Numerically speaking, Autonomy’s revenues increased by 47 percent—the highest in the company’s history. But make no mistake about it; these fancy numbers don’t mean Autonomy is getting ready to jump the search gun and run toward a world of enterprise content management. Rather, the company sees it as a shift towards serving the governance, risk and compliance market.
"We're a great believer that the traditional model of content management will change because of this Managed In Place thing," said Autnomy's CEO, Mike Lynch, in reference to the company's model for automatically managing information in real time without manually relocating data.
Autonomy's rise to record-breaking glory wasn't without a hardship or two--a.k.a. the terrible economy. But it didn't seem to hinder the company, as they continued to invest in their technology. In the end the hard work paid off: Autonomy still sealed 66 new deals over US$ 1million in 2009 and 47 new original equipment manufacturer (OEM) agreements.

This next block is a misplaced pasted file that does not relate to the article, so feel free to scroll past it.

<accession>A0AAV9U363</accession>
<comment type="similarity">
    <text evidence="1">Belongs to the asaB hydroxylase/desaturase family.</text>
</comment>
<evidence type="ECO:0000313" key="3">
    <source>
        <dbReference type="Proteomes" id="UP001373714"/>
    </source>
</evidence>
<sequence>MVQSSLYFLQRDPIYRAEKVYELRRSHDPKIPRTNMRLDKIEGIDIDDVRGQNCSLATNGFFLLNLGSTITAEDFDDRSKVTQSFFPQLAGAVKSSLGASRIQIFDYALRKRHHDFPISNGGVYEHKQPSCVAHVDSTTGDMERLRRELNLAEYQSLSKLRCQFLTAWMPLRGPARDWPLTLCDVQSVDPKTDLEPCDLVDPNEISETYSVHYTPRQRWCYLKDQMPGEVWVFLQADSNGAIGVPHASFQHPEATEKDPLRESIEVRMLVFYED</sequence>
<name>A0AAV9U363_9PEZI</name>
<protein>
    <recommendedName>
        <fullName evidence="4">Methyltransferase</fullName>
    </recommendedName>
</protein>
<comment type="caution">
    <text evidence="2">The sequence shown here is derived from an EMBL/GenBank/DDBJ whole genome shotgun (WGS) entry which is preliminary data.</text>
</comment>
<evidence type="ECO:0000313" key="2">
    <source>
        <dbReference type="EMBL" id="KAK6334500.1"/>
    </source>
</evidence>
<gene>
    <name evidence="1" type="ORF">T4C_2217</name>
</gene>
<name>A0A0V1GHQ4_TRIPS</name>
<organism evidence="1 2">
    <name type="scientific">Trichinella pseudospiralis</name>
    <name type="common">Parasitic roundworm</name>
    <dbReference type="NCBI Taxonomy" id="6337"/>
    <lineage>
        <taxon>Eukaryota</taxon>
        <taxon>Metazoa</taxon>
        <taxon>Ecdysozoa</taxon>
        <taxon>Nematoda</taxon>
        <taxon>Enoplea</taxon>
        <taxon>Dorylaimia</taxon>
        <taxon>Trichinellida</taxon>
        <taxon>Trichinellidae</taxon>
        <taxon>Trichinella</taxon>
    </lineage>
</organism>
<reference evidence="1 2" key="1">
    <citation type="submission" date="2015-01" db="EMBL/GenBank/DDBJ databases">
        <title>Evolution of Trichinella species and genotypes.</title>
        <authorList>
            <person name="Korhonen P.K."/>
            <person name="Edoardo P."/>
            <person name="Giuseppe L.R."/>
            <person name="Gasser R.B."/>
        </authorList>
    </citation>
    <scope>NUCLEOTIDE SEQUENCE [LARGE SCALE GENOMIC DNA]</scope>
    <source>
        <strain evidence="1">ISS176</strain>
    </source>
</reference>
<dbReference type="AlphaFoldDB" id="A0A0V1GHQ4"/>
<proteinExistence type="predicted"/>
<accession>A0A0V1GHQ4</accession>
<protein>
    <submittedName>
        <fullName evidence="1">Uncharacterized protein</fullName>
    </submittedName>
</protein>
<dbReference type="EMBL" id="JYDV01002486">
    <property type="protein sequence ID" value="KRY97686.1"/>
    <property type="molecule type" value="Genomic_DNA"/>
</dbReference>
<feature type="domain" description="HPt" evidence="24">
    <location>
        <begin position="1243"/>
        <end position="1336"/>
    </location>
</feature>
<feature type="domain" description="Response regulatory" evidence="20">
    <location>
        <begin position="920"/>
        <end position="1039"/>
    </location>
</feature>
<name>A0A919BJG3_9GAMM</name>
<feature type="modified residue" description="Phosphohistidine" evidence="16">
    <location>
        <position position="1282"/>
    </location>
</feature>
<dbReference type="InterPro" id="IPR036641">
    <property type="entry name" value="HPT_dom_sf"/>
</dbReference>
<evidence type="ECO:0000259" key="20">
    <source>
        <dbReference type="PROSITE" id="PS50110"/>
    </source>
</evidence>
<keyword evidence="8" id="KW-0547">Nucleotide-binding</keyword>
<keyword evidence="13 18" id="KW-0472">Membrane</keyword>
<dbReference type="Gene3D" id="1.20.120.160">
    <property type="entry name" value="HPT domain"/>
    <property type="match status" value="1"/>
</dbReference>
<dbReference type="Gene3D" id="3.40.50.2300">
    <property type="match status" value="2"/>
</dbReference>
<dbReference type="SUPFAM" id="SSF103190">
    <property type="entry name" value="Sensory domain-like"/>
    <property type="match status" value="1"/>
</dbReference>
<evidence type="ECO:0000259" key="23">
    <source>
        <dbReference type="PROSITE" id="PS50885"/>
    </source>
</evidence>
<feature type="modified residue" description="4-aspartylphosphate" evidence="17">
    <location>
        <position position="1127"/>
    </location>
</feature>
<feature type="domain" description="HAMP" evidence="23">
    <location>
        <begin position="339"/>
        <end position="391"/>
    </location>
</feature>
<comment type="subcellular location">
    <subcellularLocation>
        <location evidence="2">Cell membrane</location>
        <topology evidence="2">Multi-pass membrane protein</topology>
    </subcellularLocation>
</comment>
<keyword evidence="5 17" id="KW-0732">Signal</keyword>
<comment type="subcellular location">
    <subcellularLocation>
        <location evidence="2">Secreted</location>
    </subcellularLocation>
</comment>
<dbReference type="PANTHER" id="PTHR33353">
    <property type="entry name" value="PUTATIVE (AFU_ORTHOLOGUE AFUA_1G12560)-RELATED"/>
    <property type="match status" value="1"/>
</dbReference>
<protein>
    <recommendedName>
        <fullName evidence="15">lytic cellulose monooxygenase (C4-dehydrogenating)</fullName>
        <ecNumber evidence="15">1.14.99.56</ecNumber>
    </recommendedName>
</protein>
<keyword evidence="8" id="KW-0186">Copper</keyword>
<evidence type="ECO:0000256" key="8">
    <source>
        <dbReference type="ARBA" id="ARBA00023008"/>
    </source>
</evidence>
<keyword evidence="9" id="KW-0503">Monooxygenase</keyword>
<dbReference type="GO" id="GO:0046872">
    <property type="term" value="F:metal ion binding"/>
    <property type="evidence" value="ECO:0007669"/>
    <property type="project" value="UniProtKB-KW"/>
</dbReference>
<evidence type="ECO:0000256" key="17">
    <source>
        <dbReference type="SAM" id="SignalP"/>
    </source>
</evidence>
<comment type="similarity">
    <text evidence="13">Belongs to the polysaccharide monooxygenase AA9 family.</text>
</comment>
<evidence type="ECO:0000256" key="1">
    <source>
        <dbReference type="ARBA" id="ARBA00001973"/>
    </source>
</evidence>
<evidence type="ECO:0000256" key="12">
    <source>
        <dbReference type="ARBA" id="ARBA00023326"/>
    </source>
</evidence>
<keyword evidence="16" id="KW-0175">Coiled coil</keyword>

Sticking with Enterprise Search
How will they keep up their success in 2010? "During 2009 Autonomy did a lot of work to prepare for a possible upturn in 2010" continued Lynch, "including significant new IDOL product development, launches and expansion of our IDOL hosted capabilities."
Again, no surprise there. If Enterprise Search were a person, it would surely stand and say "I'm kind of a big deal." And rightfully so. People are more often than not turning to specialized vendors, and plenty of acquisitions to prove it.
"Regulation and litigation remain search drivers and we're seeing a lot more on e-commerce so companies understand what people are interested in and what they're trying to buy rather than just relying on the old keyword box," explained Nicole Eagan, chief marketing officer at Autonomy.
Charmed? Keep an eye out for more developments.